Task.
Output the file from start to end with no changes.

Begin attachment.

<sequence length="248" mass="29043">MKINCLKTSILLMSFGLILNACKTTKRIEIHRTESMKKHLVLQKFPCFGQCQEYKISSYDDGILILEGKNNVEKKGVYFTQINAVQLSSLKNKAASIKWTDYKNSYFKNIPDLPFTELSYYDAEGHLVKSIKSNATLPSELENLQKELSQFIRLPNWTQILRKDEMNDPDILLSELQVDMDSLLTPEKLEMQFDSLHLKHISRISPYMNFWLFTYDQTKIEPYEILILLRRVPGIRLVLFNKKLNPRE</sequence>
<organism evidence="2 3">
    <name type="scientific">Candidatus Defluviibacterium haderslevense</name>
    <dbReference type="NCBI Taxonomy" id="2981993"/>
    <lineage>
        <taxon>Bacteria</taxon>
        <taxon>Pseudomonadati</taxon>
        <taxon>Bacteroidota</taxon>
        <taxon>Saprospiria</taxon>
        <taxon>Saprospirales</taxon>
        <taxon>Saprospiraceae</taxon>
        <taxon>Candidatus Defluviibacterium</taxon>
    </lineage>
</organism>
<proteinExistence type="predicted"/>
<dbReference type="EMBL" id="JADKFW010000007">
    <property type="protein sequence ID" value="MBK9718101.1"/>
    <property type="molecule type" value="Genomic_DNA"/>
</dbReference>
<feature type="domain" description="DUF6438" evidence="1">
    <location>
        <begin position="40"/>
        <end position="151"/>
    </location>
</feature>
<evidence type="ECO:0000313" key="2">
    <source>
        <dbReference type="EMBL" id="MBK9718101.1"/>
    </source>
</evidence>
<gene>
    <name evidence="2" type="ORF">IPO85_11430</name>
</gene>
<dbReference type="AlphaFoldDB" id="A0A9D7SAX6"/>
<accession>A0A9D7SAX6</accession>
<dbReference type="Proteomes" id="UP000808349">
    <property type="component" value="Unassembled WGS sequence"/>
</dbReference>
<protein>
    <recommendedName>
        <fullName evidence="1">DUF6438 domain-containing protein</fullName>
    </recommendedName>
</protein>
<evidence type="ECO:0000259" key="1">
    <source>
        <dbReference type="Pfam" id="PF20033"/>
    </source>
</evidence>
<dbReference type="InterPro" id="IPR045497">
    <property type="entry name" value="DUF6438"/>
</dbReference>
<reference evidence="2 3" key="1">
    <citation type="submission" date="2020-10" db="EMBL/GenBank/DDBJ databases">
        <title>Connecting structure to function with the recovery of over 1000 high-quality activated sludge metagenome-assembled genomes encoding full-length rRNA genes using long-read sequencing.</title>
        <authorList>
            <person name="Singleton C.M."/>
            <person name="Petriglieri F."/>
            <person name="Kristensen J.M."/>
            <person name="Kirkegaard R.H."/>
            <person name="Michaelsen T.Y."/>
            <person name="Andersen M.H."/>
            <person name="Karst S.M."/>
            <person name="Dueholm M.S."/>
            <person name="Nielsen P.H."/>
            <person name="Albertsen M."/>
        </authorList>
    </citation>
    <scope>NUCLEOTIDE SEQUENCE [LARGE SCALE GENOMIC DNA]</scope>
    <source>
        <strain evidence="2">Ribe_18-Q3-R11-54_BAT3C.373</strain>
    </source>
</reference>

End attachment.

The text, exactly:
<sequence length="248" mass="29043">MKINCLKTSILLMSFGLILNACKTTKRIEIHRTESMKKHLVLQKFPCFGQCQEYKISSYDDGILILEGKNNVEKKGVYFTQINAVQLSSLKNKAASIKWTDYKNSYFKNIPDLPFTELSYYDAEGHLVKSIKSNATLPSELENLQKELSQFIRLPNWTQILRKDEMNDPDILLSELQVDMDSLLTPEKLEMQFDSLHLKHISRISPYMNFWLFTYDQTKIEPYEILILLRRVPGIRLVLFNKKLNPRE</sequence>
<organism evidence="2 3">
    <name type="scientific">Candidatus Defluviibacterium haderslevense</name>
    <dbReference type="NCBI Taxonomy" id="2981993"/>
    <lineage>
        <taxon>Bacteria</taxon>
        <taxon>Pseudomonadati</taxon>
        <taxon>Bacteroidota</taxon>
        <taxon>Saprospiria</taxon>
        <taxon>Saprospirales</taxon>
        <taxon>Saprospiraceae</taxon>
        <taxon>Candidatus Defluviibacterium</taxon>
    </lineage>
</organism>
<proteinExistence type="predicted"/>
<dbReference type="EMBL" id="JADKFW010000007">
    <property type="protein sequence ID" value="MBK9718101.1"/>
    <property type="molecule type" value="Genomic_DNA"/>
</dbReference>
<feature type="domain" description="DUF6438" evidence="1">
    <location>
        <begin position="40"/>
        <end position="151"/>
    </location>
</feature>
<evidence type="ECO:0000313" key="2">
    <source>
        <dbReference type="EMBL" id="MBK9718101.1"/>
    </source>
</evidence>
<gene>
    <name evidence="2" type="ORF">IPO85_11430</name>
</gene>
<dbReference type="AlphaFoldDB" id="A0A9D7SAX6"/>
<accession>A0A9D7SAX6</accession>
<dbReference type="Proteomes" id="UP000808349">
    <property type="component" value="Unassembled WGS sequence"/>
</dbReference>
<protein>
    <recommendedName>
        <fullName evidence="1">DUF6438 domain-containing protein</fullName>
    </recommendedName>
</protein>
<evidence type="ECO:0000259" key="1">
    <source>
        <dbReference type="Pfam" id="PF20033"/>
    </source>
</evidence>
<dbReference type="InterPro" id="IPR045497">
    <property type="entry name" value="DUF6438"/>
</dbReference>
<reference evidence="2 3" key="1">
    <citation type="submission" date="2020-10" db="EMBL/GenBank/DDBJ databases">
        <title>Connecting structure to function with the recovery of over 1000 high-quality activated sludge metagenome-assembled genomes encoding full-length rRNA genes using long-read sequencing.</title>
        <authorList>
            <person name="Singleton C.M."/>
            <person name="Petriglieri F."/>
            <person name="Kristensen J.M."/>
            <person name="Kirkegaard R.H."/>
            <person name="Michaelsen T.Y."/>
            <person name="Andersen M.H."/>
            <person name="Karst S.M."/>
            <person name="Dueholm M.S."/>
            <person name="Nielsen P.H."/>
            <person name="Albertsen M."/>
        </authorList>
    </citation>
    <scope>NUCLEOTIDE SEQUENCE [LARGE SCALE GENOMIC DNA]</scope>
    <source>
        <strain evidence="2">Ribe_18-Q3-R11-54_BAT3C.373</strain>
    </source>
</reference>